STYLES OF YOGA
Building a safe and sustainably practice can depend on having a knowledgeable, accessible, and enjoyable understanding of Yoga basics – both the physical practice and the ideas behind that. Beginner’s classes are often only 60 minutes, and include lots of time to play with small shapes that become the building blocks of a more integrated practice.
The Chair is a prop that gives tremendous support in opening the hips, supporting balance, and exploring shapes that might elude us without the chair’s stabilizing presence.
There’s a fair amount of ageism in the yoga community – but here, we look at the gifts of yoga (for body, mind, breath) to help us sustain harmonious wellbeing through practices that are sensitive to our changing, and amazing, bodies, and incorporate elements of all appropriate yoga styles.
Hatha is the Mother of most modern, Western Yoga. Neither flowing nor stationary, this meditative practice includes longer holds in postures and a powerful focus on breath-work.
Everyone can learn to separate themselves from thoughts and impulses as a pathway to cultivating quiet, calm, and joyfulness. Meditation can be accessible and – wait for it – fun. No, really!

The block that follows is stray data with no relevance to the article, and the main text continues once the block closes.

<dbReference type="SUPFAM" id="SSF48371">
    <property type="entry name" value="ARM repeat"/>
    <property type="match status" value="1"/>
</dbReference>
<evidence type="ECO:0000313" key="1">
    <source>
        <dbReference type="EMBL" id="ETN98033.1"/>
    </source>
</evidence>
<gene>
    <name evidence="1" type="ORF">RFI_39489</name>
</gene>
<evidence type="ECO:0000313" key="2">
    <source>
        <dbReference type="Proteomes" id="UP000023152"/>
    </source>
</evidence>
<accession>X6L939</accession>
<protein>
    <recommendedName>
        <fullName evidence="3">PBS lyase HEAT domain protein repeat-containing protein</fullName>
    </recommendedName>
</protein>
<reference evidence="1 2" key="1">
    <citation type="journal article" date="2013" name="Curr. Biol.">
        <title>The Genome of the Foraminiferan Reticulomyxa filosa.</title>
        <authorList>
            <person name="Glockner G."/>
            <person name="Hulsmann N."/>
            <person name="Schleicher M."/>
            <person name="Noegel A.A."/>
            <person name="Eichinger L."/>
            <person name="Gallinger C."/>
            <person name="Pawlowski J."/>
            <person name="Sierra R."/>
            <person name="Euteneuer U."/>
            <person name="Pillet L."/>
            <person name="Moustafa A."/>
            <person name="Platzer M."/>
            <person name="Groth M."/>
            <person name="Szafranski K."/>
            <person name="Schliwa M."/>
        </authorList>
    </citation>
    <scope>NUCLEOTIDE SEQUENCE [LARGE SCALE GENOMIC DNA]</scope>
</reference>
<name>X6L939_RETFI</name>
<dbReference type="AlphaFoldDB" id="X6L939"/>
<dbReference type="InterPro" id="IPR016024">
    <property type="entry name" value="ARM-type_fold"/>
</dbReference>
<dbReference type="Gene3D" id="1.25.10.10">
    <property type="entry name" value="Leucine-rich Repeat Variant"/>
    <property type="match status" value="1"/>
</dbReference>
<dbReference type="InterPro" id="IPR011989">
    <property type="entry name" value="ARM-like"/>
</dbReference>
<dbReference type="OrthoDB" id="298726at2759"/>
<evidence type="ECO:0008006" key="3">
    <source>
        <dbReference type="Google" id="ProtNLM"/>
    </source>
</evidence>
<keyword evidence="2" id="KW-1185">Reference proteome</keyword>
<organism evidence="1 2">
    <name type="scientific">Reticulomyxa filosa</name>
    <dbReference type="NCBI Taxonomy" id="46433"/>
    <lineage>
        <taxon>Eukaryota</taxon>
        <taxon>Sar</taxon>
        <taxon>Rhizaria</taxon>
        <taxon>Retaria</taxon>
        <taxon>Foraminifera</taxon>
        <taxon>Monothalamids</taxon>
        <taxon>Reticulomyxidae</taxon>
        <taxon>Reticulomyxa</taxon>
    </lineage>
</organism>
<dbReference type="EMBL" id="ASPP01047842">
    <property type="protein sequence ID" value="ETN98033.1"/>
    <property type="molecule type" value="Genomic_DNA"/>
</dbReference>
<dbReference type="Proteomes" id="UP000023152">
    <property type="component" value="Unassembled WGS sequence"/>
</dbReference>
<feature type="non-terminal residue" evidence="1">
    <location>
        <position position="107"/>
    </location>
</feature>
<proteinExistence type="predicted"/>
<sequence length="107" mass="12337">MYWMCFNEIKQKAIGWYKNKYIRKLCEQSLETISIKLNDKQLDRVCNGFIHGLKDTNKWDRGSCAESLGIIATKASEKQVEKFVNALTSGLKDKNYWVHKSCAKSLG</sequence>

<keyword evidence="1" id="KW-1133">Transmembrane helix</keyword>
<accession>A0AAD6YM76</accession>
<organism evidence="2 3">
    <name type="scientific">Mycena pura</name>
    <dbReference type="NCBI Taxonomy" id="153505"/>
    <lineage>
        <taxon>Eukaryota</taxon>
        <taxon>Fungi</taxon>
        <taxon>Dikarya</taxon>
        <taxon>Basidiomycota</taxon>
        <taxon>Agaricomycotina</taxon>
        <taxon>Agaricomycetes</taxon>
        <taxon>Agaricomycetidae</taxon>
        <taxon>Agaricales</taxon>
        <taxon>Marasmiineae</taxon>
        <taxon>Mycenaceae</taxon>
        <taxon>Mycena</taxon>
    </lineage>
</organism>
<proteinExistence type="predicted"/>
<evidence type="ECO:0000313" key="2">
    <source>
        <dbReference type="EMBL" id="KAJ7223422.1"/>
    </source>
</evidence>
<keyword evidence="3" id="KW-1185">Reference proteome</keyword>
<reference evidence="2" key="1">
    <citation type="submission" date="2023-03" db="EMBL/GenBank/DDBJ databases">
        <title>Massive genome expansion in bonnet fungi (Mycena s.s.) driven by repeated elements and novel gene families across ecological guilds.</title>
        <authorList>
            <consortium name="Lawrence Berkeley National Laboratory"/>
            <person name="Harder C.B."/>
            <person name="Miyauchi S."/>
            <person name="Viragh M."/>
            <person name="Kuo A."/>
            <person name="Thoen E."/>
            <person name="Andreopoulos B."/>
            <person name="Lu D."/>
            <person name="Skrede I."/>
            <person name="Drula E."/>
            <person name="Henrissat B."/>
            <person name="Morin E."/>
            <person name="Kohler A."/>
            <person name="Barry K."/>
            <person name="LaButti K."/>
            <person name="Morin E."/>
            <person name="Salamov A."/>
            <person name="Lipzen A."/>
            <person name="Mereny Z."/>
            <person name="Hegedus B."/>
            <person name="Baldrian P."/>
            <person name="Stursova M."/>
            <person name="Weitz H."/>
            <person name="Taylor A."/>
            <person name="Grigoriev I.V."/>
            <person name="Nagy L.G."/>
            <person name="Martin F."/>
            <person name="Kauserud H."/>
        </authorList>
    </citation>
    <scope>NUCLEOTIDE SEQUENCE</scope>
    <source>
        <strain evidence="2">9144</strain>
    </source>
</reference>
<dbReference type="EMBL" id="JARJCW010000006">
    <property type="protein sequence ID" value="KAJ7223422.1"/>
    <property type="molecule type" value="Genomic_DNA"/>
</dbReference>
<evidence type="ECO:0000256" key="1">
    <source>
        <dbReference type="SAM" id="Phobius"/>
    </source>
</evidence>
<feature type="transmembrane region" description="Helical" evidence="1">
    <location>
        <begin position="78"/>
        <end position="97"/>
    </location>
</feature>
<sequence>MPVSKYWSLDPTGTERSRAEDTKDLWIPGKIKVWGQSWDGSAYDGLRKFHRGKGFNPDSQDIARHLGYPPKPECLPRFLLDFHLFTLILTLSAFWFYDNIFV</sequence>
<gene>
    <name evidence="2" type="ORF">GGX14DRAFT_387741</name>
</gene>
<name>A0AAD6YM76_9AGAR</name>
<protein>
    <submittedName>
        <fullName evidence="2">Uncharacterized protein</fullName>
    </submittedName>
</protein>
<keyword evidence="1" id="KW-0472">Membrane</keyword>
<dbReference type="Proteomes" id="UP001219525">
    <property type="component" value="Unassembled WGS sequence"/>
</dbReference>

We all breathe, thankfully, but learning breath control, and how that can support our wellbeing, can be fascinating and liberating. Pranyama can be part of a meditation practice, used to help address emotional disruption and trauma, and can simply add quality to daily life.
When there’s no whirlpool or masseuse available, a dose of restorative yoga can be just the thing for deep, Deep, DEEP self-care. This is a very sedentary practice, relying on a wealth of cozy props – blankets, bolsters, pillows – to help us surrender into special postures and, for just a while, true peace.
Similar to Vinyasa, Slow Flow intentionally looks at the transitional spaces in a yoga practice, drawing awareness to the strengths and limitations inherent to ingrained movement patterns.
A Vinyasa Flow class typically links breath and movement and, as the name suggests, involves continuous movement from shape to shape throughout much of the practice. When people think of modern yoga (Warrior Poses, Sun Salutations), this is often what they have in mind.
A largely still practice that involves holding specific shapes for more time than in a Flow class, allowing for exploration and opening of Fascia, Ligament, Tendon, Joint, and Bone.